Rogersia is a knock out garden plant when you give her what she wants. And since it’s difficult to find a well-mannered, delicate presence in such a big, bold plant, I am more than happy to satisfy her modest demands. I love how her palmate, horse-chestnut-like leaves contrast with the texture of ostrich fern (Mettecuccia struthiopteris), in my shady Secret Garden; her creamy blossoms rising above an elegant skirt of bold and starry leaves. Later, in autumn, she burnishes to a bronzy-gold, combining beautifully with her stunning, near-by neighbor, Japanese stewartia (Stewartia pseudocamillia), as she blazes in all her vermillion glory…

Gorgeous, horse-chestnut-like foliage and tiny, star-shaped white flowers in June. Photo ⓒ Michaela at TGE

Rodgersia aesculifolia in the Secret Garden – late June. Photo ⓒ Michaela at TGE

Rodgersia combines beautifully with Stewartia in the Secret Garden – here again in mid October. Photo ⓒ Michaela at TGE

A genus of six species native to the woodlands and moist mountain stream-side banks of Asia, Rogersia is hardy in zones 5-9. R.pinnata, the toughest species in the group, is reportedly cold-tolerant to zone 3. After my successful experiment with Rogersia aesculifolia, I will certainly be adding more shady ladies -perhaps bronzy-leaved, pink flowering Rogersia pinnata ‘Superba’, and elder-like R. sambucifolia– to my garden this year. Of course I would grow this beauty for her knock-out foliage alone, but her sweet-cream flowers are also a lovely addition to the Secret Garden -even when dried-out brown in winter, and dusted with new-fallen snow…

Rogersia aesculifolia in June ⓒ Michaela at TGE

Rogersia aesculifolia dusted in snow ⓒ Michaela at TGE

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Article and photographs © 2010 Michaela at The Gardener’s Eden

All content on this site, (with noted exceptions), is the property of The Gardener’s Eden and may not be used or reproduced without prior written consent. Inspired by something you see here? Great! Please give credit where credit is due. It’s a small world and link-love makes for fond friendships. Stealing makes for bad dreams…

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Time Standing Still: The Immortal Beauty of Duchesse de Nemours and the Pleasure of Peonies in June…

June 14th, 2010 § 2 comments § permalink

Creamy white Paeonia lactiflora ‘Duchesse de Nemours’ picks up some blush from pink-tinged ‘Mother’s Choice’ and an unidentified rose-red cultivar. Vase by Aletha Soulé.

Paeonia lactiflora ‘Duchesse de Nemours’ © 2010 Michaela at TGE

Oh, Victorie Augusta Antonia de Saxe-Coburg-Gotha -better known as the Duchesse de Nemours– you must have been an extraordinary woman to have such a deliciously fragrant, beautiful blossom named for you. Was your skin the color of luminous cream… Was it smooth and silky to the touch? Were you quietly seductive; luring your admirers from all corners of the room with your languorous beauty and intoxicating perfume? You must have been dangerously voluptuous; teetering right on the edge of outright sexiness, but far too elegant to ever step across the line in society. Of course you were well-mannered and Victorian, with an air of mystery and a hint of sadness. Then, suddenly, your life was cut tragically short when you died at the age of 35, shortly after the birth of your fourth child; a daughter named Blanche. The Duke, it is noted, was dazed and lost without you; left to grieve with four small children – one just a tiny babe. And after your cruel and untimely departure, your childhood friend, Queen Victoria, spiraled into a deep, dark melancholy. Soon, as the sad news quickly swept across the sea, the people of France joined England in mourning your loss. More than just a figurehead, you were deeply loved, and greatly missed. And in time, the French named a gorgeous, fragrant blossom in your honor: Paeonia lactiflora ‘Duchesse de Nemours’, a luminous, creamy-white, sweetly perfumed peony. Your namesake flower was well chosen, for garden peonies are one of the longest lived perennials. And in spite of your sad misfortune, the memory of your spirit lives on when, each spring, your flower blossoms in gardens throughout the world; conjuring your great beauty and rekindling the passion you inspired…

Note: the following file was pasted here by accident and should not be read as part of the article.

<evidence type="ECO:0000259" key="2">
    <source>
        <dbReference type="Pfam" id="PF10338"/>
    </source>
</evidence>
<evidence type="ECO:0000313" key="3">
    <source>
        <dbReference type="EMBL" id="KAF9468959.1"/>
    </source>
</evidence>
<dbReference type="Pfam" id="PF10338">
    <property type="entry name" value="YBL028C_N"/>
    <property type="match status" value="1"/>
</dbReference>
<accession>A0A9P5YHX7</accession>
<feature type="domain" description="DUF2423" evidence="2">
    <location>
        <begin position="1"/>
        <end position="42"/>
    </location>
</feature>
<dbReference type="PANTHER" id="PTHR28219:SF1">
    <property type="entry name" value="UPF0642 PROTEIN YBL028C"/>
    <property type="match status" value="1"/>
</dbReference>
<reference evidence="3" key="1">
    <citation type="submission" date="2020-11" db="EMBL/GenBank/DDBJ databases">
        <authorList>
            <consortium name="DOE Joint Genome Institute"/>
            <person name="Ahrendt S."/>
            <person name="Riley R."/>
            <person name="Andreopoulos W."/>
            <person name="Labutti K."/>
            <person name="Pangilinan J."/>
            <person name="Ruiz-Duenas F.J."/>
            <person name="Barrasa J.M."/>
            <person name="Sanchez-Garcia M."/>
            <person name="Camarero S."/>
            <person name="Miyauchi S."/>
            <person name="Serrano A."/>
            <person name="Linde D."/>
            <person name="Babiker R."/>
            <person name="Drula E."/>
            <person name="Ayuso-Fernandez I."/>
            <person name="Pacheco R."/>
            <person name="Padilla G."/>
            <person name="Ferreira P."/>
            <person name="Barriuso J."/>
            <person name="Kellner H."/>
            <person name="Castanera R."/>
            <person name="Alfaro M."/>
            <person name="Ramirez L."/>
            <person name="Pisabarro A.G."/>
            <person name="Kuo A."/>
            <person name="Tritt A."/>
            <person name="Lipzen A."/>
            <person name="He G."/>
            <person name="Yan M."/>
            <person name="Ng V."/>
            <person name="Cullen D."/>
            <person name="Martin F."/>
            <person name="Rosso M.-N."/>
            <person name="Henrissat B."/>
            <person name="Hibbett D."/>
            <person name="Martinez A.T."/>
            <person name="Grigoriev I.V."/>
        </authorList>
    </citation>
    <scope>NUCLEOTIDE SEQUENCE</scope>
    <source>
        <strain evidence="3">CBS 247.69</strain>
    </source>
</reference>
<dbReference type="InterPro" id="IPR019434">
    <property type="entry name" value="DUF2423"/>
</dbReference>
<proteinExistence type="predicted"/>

This is a portrait of Victorie, Duchesse de Nemours, with her friend, Queen Victoria in the foreground – Franz Xzver Winterhalter – 1852

Paeonia lactiflora ‘Duchesse de Nemours’ © 2010 Michaela at TGE

Image via Walker Art Gallery, National Museum of Liverpool

“Here lies Victoria Augusta Antonia de Saxe-Coburg-Gotha, Duchesse of Nemours, by whose death one more sorrow was added to so many doleful burials of the House of Orleans. She was of excellent soul, brilliance and great beauty, equally admirable both in fortune and of kindly and humble heart, devoted to her God, and a most loving wife and mother, lamented by her relatives and all notable people. She died suddenly at Claremont in Britain, an untimely death, on 10 November 1857 at the age of 35. May she rest in peace.” – From the inscription on the tomb of Duchesse de Nemours